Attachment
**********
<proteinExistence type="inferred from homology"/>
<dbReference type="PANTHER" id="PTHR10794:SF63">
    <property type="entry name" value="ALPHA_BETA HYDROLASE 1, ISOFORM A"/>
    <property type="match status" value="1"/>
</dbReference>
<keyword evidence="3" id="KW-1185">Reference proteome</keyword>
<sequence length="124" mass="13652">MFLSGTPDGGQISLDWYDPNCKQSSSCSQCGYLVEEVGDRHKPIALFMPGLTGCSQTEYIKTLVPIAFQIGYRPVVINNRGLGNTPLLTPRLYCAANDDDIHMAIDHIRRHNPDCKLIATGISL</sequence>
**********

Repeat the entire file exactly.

<proteinExistence type="inferred from homology"/>
<dbReference type="PANTHER" id="PTHR10794:SF63">
    <property type="entry name" value="ALPHA_BETA HYDROLASE 1, ISOFORM A"/>
    <property type="match status" value="1"/>
</dbReference>
<keyword evidence="3" id="KW-1185">Reference proteome</keyword>
<sequence length="124" mass="13652">MFLSGTPDGGQISLDWYDPNCKQSSSCSQCGYLVEEVGDRHKPIALFMPGLTGCSQTEYIKTLVPIAFQIGYRPVVINNRGLGNTPLLTPRLYCAANDDDIHMAIDHIRRHNPDCKLIATGISL</sequence>